strike first

STRIKE FIRST! – Getting up early and being proactive as a family

Mastering Praying Mantis Kung Fu has been one of the proudest and most important accomplishments of my life. If had to condense 2 decades of training, teaching, and self-discovery into a 20 minute conversation, I would explain the strike first principle, and then let the person on the other end of the conversation unpack it in their own way over the next 2 decades.

Here is a head start on how to use it with family

Warning – not a sob story

When I was in my late teens and early twenties I had a very interesting time living at home. My father was an alcoholic at that time. I’m not going to go into a sob story here about how rough these years were. That is not my intention. This is more of an uplifting story. I instead want to express the power of getting up early, and striking first.

As a family, my dad was leading us on a path of rebuilding after a long state of depression, financial ruin, and constant lack. My father is one of the most inspiring people in my life. During this time, while he was tied to this destructive habit, he was incredibly functional. He still managed to work hard and build back up a life of wealth that I had not experienced growing up. I attribute this in large part to his ability to wake up early. No matter how smashed he would get the night before, he was always up early, ready to tackle a new day and a new plan.

This irritated me to no end. At that time, like many young people, I was up late the night before, chatting with friends, partying, playing video games, etc. As a result, my intentions were to be up at the crack of noon at the earliest if I wasn’t in school. These plans were regularly interrupted by him pounding on my door early, “Rob, wake up! You’re wasting daylight”. For years I hated this, but years later I came to witness how a functional alcoholic could build a life of wealth despite having a massive addiction.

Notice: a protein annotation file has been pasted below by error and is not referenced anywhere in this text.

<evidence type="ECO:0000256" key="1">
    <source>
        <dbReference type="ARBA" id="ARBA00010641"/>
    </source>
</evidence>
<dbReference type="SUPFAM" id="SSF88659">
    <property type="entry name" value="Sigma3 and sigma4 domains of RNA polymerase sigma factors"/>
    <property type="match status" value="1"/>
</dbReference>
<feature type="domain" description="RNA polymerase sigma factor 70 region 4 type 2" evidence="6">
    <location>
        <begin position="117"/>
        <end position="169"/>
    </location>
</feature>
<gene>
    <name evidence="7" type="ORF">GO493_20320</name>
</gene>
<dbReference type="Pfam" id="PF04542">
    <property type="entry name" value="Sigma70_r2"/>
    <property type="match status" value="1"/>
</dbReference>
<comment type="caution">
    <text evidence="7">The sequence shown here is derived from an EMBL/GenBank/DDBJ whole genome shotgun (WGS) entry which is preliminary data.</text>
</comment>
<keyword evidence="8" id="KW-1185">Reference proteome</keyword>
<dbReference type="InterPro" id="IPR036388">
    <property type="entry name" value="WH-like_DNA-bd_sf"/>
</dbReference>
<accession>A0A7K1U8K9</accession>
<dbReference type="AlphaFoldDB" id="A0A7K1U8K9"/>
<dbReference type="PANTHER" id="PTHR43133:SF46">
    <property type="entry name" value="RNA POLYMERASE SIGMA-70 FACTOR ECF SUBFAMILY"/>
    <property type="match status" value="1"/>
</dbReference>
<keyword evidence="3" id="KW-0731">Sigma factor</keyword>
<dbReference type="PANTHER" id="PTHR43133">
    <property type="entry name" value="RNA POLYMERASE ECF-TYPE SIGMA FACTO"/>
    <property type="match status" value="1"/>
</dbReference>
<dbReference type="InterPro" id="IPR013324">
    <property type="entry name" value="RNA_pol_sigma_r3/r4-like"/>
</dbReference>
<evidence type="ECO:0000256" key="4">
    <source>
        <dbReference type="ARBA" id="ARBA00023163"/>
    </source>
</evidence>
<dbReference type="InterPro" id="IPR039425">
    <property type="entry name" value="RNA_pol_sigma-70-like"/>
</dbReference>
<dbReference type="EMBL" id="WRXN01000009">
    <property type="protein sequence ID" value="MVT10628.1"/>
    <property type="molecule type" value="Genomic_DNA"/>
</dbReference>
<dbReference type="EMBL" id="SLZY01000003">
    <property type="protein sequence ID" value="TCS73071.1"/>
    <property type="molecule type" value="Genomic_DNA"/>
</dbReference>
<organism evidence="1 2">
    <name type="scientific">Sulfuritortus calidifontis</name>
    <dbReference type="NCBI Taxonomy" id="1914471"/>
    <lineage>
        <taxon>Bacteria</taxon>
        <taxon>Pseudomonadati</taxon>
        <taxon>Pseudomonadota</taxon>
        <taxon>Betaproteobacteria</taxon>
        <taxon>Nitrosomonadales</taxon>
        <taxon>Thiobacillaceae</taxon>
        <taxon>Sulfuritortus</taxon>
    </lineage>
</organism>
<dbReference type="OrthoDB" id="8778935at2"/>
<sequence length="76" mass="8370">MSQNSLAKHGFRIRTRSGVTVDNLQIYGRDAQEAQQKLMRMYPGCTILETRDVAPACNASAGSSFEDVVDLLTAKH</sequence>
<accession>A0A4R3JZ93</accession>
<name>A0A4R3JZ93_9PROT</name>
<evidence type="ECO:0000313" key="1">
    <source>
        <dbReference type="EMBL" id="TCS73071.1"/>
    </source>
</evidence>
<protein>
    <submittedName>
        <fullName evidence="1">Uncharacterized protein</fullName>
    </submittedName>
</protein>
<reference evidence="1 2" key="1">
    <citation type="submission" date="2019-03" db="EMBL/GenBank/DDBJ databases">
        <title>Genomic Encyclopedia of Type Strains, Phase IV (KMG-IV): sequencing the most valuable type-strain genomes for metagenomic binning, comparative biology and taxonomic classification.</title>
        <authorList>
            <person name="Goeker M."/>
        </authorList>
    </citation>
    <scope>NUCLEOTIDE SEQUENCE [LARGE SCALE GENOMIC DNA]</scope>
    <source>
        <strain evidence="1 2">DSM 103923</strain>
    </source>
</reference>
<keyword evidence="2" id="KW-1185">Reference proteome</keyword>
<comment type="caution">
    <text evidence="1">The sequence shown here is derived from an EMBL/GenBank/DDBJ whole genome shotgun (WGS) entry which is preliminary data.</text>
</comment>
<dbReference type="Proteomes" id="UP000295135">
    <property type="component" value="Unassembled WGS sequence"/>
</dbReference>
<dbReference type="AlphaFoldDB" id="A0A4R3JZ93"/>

Eventually, when my father chose to be sober, it was like throwing gasoline on a fire, and his growth multiplied, financially, physically, and spiritually. The lesson here is, that even with the monkey on his back, he was still successful because he chose to get up early and get moving while others were still asleep.

If I had heeded this advice in my late teens I would probably be much further ahead in my own development, physically, mentally, and financially than I am now, but like many, I had to relearn the lesson in my own time. Years later I would learn why this simple habit is so important. Dad was striking first. I will share an overview of that with you now.

In Kung Fu Terms:

In Praying Mantis Kung Fu and to a greater extent, Holistic Kung Fu in general, strike first means be proactive, take the lead, don’t react, don’t meet the opponent on their level, bring them to your level. Don’t wait for them to strike, move first and force them to react to you rather than vice-versa. This principle SHOULD NOT be interpreted as hitting people when you think they deserve it, or when they upset you. It means move proactively to redirect the tone of the confrontation. This principle should not be restricted to combat alone. Once you understand it properly you will see that it applies to all relationship. Relationships with an adversary, a partner, a group, and society. There is a difference between waiting for feedback and waiting and being reactive. Those two things should also not be confused here.

It would seem Bruce Lee understood the strike first principle (it’s worth noting he studied Praying Mantis Kung fu through the texts written by my teacher’s teacher, Wong Hon Fun) when he wrote “…attack [the opponent] on his preparation of attack”. This doesn’t have to be in the form of a punch or a kick, but it can be applied for any proactive gesture. If someone seems disgruntled, a smile and a hand shake could be an example of striking first. In an argument, offering a win-win alternative before any kind of name calling ensues is striking first. The sooner you strike first to overcome a confrontation the less likely it will explode and bring about unwanted consequences.

Dad was using the strike first principle in his relationship with society. Society often expects us to get up in the morning, brew our coffee, turn on the news, and react to the narrative that everyone else is reacting to. You are then expected to go to work being angry at the same things that everyone else is angry at.